Oluwapelumi Adejumo · 2 hours ago · 2 min read
Crypto Mining is Coming to an End – What’s Next for GPU
Cryptocurrencies are flush with idiosyncrasies, and although they were intended to function as a digital expression of money, they have a fandom that is more akin to celebrities than currencies.
Cryptocurrencies are flush with idiosyncrasies, and although they were intended to function as a digital expression of money, they have a fandom that is more akin to celebrities than currencies. After all, there aren’t many chat rooms buzzing about the potential of the dollar bill.
In fact, even the way cryptocurrencies are produced is strange. Unlike fiat currencies–which can be, and too often are, printed on a whim–digital currencies have to be “mined” into existence.
Once cryptocurrencies began rising in value, people eagerly started working to earn Bitcoin and other tokens–or more specifically, they put their computers to work–leading to a bizarre scarcity of graphics processing units (GPUs) around the world.
Loading Up On GPU
Creating digital currencies is more akin to a race than a manufacturing process. Independent users lend their computing power to maintain the decentralized ledger and the first user to complete a complex cryptographic puzzle receives the currency reward.
Consequently, computing power is at a premium and since graphics cards like the ones used in powerful gaming PCs are the best available option for most people, they began selling at an astounding rate.
The swarm happened both steadily and all at once. Independent users began purchasing GPUs to enhance their mining capabilities and card producers like Nvidia, Advanced Micro Devices, Micron and Intel experienced surging sales. As part of the crypto craze, Nvidia and Micron stocks rose by 45 and 50 percent, respectively, in 2017.
As crypto markets soared, so did the amount of GPU power being added to networks. As Mitch Steves of RBC Capital told The Wall Street Journal last summer, “about $100 million worth of GPU processors were added to the networks that mine Ethereum in just 11 days in early June.”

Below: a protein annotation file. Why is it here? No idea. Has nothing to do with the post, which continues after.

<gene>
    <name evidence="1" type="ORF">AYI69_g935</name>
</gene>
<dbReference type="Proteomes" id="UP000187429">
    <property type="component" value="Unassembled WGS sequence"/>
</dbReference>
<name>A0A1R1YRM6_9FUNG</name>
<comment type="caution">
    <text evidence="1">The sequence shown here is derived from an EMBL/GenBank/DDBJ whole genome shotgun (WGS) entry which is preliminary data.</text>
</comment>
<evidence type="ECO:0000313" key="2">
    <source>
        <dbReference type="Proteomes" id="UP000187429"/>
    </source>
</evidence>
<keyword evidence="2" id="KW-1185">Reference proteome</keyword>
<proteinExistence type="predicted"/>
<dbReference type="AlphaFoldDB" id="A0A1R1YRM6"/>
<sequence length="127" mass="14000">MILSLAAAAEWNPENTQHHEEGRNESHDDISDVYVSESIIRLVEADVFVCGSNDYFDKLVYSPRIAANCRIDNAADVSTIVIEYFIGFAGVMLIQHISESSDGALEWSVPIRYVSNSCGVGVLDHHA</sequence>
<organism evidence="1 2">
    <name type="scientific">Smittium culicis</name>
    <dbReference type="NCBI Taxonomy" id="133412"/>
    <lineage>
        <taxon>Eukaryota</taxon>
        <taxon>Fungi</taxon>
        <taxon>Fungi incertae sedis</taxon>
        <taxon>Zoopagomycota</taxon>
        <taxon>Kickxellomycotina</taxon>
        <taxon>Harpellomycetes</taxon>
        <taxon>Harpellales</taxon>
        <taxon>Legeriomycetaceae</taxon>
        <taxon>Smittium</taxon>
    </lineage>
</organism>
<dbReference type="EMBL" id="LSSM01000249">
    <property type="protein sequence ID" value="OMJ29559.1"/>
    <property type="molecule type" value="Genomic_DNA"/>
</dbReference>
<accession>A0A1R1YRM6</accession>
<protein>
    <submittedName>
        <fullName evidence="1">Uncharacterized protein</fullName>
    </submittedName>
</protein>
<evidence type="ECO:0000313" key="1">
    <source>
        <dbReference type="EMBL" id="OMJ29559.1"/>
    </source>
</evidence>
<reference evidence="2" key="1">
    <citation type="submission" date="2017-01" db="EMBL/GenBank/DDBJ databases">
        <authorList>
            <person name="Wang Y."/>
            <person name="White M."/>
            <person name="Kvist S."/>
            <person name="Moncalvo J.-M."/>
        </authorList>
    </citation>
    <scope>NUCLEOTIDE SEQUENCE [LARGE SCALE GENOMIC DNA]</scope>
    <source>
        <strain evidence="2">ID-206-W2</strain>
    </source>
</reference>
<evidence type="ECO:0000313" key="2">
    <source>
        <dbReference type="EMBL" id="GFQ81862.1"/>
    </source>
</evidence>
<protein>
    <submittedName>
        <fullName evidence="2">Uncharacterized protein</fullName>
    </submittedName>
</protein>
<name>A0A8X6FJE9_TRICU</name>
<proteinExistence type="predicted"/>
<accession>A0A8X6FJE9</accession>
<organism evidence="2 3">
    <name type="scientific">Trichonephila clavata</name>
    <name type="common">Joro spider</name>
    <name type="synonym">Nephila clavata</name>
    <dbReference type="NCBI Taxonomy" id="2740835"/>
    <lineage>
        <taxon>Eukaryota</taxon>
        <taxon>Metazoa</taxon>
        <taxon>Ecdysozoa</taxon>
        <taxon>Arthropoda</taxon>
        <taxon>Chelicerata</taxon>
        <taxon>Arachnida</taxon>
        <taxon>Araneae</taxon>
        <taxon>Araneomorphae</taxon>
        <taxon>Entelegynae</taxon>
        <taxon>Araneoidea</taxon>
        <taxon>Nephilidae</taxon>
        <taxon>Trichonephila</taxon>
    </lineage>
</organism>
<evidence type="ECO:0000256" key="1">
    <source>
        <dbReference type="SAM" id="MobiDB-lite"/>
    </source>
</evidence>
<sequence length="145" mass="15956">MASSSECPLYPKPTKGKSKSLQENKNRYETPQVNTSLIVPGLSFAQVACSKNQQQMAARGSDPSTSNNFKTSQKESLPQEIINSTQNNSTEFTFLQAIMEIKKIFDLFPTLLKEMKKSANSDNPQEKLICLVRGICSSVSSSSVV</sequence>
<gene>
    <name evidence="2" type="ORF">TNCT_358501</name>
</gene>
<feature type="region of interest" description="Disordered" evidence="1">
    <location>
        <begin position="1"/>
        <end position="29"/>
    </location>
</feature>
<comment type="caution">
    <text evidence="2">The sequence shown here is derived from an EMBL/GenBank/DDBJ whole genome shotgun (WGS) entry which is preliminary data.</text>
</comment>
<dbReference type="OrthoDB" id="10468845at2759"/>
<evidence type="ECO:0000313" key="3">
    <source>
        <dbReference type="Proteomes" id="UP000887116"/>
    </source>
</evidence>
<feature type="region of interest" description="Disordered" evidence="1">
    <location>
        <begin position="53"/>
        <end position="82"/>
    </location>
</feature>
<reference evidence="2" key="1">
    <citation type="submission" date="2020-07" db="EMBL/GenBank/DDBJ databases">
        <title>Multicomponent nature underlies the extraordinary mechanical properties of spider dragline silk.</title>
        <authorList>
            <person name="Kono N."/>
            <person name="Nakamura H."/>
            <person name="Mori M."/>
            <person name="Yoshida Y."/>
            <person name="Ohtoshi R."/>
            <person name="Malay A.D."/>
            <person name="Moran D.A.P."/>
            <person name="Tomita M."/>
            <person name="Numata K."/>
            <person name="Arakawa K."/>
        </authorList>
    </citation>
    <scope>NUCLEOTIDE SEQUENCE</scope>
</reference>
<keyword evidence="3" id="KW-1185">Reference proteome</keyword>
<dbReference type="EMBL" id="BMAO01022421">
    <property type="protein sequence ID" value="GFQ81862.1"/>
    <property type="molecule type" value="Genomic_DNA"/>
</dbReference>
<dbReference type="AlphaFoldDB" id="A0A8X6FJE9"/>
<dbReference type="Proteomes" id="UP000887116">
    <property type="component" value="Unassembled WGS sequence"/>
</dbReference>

Eventually, store shelves were bare, gamers were angry and crypto miners were stocked up and ready to profit from their newfound ability to mine digital currency. Unfortunately, those opportunities quickly deteriorated and crypto miners started seeing diminishing returns, a trend that is nuanced and complicated.
In short, a combination of factors including increased competition from the glut of new miners, the emergence of corporate mining farms and the implementation of ASICs mining have significantly curtailed users’ profits.
This might be good news for cryptocurrency networks and token holders. Crypto mining was never the most efficient or effective option and new methodologies are sure to improve the user experience.
However, numerous miners are left with an abundance of GPU capability that is unused or underutilized and many are scrambling to find a use case for the technology.
The Next Market for GPU Capability
For many people, purchasing more GPU capacity wasn’t cheap. As demand rose, so did prices, some by as much as 80 percent.
To recoup their losses, some people began selling GPUs, recovering a fraction of the original purchase price. This attempt is exacerbated by the fact that the cost of new GPUs is trending downward, which makes it even more difficult for users to recoup their losses.
Marco Iodice, co-founder and CEO of Leonardo Render, a company striving to provide consumers with alternative use cases for their excess GPU, sees this anxiety in crypto enthusiasts. He explained:
“Now they have a piece of hardware that is worth half of the purchase value, so selling is a desperate but at least is an option to recover part of the initial investment.”
As a result, alternative use cases are beginning to emerge. Iodice’s company employs the blockchain to create an ecosystem where GPU holders can sell their excess computing power to creatives looking for graphics and video rendering capabilities, which also rely on GPU power.
Other initiatives are focused on emerging technologies like artificial intelligence research.VectorDash, for example, is using a decentralized network to provide AI researchers with affordable GPU by harnessing the capabilities of former crypto miners.
Ultimately, according to Iodice, “GPU is an extremely flexible hardware,” and the alternative use cases are likely just beginning to materialize. For creative entrepreneurs, there is a plethora of available GPU that can create new projects and platforms that rely on the decentralized economy and blockchain to facilitate this unique arrangement.
Although it’s clear that the era of crypto mining is quickly ending, the last word on this technology has not been uttered and opportunities to turn a profit might still exist if GPU users are willing to try a different approach.
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